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Chest pain is one of the most challenging symptoms for emergency medicine physicians to evaluate. They must identify patients with cardiac ischemia without subjecting all patients, the overwhelming majority of whom do not have ischemia, to unnecessary testing. Most patients evaluated in the emergency department (ED) for chest pain who have normal electrocardiogram findings and negative results of cardiac biomarker tests do not have cardiac ischemia. Thus, the question should not be what further testing to perform, but should any further testing be done in the ED.
The study by Foy et al1 in this issue of JAMAInternal Medicine sheds much light on this question. They found that, after more than 6 months of follow-up, only 0.33% of all patients who received treatment for chest pain in the ED were hospitalized with a myocardial infarction. Even more important, this very low risk was the same in patients who underwent cardiac testing (exercise electrocardiography, stress echocardiography, myocardial perfusion scintigraphy, or coronary computed tomographic angiography) compared with those who did not undergo testing. These findings suggest that the current practice of performing a stress test on low-risk patients in the ED is unnecessary and prolongs the length of stay in EDs as well as increases unnecessary medical imaging, with a significant associated radiation risk for tests that include nuclear imaging. It is time to change our guidelines and practice for treatment of chest pain in low-risk patients. Such patients should be given a close follow-up appointment with a primary care physician who can determine, based on the patient’s condition, whether further evaluation is necessary.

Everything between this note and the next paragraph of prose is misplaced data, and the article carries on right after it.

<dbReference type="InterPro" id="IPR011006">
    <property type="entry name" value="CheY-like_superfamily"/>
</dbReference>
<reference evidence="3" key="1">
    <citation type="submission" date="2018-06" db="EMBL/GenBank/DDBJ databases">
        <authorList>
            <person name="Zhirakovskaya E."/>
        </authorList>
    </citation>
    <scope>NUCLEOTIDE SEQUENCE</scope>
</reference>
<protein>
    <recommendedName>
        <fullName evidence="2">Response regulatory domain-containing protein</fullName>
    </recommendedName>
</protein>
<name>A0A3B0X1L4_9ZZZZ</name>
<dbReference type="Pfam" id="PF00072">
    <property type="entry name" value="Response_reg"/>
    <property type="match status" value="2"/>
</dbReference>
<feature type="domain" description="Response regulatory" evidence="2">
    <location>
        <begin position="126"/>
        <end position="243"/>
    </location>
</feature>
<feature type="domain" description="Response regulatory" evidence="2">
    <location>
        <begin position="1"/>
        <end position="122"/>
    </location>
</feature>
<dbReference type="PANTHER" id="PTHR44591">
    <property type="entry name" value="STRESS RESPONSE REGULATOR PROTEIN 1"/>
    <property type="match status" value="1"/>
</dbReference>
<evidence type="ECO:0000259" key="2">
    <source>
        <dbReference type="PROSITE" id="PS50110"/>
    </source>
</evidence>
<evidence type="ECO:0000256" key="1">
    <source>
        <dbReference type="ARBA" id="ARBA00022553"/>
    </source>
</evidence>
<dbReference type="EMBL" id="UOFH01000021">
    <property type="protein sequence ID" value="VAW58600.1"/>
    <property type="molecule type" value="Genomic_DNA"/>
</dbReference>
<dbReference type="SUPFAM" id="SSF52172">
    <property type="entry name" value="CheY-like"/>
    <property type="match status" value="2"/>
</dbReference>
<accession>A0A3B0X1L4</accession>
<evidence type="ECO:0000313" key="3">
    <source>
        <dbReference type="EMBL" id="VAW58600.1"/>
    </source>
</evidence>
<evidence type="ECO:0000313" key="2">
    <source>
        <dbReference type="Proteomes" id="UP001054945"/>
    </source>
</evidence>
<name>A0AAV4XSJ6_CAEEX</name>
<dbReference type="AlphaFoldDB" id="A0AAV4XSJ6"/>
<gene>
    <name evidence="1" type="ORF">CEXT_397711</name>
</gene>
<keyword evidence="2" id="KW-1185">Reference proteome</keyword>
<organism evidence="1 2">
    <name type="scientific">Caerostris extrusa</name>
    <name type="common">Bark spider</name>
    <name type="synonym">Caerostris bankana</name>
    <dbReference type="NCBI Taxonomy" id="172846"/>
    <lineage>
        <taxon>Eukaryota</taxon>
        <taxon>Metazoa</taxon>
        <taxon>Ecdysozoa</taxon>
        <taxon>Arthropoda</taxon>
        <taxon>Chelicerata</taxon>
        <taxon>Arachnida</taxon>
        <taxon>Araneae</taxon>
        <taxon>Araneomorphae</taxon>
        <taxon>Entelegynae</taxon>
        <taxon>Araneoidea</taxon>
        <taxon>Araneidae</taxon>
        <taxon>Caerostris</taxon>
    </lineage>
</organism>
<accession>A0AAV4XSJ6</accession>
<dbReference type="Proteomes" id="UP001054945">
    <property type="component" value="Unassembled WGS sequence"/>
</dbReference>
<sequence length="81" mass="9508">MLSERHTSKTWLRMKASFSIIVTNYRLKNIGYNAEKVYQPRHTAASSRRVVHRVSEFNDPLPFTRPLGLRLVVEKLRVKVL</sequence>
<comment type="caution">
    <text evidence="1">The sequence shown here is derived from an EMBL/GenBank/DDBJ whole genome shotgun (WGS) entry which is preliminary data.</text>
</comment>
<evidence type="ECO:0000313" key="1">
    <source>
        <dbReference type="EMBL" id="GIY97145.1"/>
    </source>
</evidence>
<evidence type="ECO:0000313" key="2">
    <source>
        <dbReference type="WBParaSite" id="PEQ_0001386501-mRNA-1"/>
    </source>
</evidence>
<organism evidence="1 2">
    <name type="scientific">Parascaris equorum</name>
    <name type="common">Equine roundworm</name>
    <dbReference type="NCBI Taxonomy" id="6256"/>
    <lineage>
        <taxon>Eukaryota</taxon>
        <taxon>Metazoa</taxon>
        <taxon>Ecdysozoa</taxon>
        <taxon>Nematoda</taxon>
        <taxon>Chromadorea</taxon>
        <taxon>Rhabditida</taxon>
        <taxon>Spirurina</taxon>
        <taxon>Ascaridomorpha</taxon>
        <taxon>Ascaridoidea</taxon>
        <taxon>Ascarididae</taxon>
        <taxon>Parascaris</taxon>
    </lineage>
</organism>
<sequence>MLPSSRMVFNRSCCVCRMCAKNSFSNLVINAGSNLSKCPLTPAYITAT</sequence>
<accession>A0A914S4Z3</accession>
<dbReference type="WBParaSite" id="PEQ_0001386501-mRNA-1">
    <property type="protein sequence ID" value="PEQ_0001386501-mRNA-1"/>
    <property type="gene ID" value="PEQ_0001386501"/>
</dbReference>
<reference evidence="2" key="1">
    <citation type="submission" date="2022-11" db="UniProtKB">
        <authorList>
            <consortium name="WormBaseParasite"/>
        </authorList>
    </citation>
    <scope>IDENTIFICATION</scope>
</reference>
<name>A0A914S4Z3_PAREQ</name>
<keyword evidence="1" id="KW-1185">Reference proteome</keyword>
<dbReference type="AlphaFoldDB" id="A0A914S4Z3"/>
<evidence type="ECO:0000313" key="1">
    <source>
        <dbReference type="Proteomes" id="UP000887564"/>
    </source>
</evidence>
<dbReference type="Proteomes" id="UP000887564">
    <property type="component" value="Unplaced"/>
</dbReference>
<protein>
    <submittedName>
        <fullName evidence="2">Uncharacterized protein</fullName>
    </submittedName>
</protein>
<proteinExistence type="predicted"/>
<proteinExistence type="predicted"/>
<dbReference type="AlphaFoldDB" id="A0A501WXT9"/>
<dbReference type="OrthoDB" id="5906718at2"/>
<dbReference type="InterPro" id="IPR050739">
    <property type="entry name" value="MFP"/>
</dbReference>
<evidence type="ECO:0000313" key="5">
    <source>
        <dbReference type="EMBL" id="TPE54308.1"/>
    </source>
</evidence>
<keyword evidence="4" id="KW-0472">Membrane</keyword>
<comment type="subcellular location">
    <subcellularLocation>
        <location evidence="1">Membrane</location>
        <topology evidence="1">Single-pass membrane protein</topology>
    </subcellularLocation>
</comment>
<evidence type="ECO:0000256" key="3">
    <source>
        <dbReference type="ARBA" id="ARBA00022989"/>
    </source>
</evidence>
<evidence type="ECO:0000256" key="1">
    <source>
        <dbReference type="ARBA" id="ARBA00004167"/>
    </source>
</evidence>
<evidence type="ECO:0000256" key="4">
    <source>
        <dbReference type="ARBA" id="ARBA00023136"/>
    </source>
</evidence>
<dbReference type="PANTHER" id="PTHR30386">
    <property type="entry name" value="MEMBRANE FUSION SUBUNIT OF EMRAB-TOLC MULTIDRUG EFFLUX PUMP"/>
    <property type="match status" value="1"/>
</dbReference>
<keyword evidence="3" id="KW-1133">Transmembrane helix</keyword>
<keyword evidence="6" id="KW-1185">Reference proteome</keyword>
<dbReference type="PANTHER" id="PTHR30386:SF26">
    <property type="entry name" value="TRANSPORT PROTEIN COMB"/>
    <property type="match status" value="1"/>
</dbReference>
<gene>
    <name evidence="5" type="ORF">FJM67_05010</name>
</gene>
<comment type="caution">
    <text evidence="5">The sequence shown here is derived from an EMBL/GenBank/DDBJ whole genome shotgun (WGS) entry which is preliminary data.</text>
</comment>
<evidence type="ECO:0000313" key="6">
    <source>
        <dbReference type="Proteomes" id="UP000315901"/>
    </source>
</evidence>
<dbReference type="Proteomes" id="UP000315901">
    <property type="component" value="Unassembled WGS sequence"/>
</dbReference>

Conflict of Interest Disclosures: None reported.
Redberg RF. Stress Testing in the Emergency Department: Not Which Test but Whether Any Test Should Be Done. JAMA Intern Med. 2015;175(3):436. doi:10.1001/jamainternmed.2014.7698
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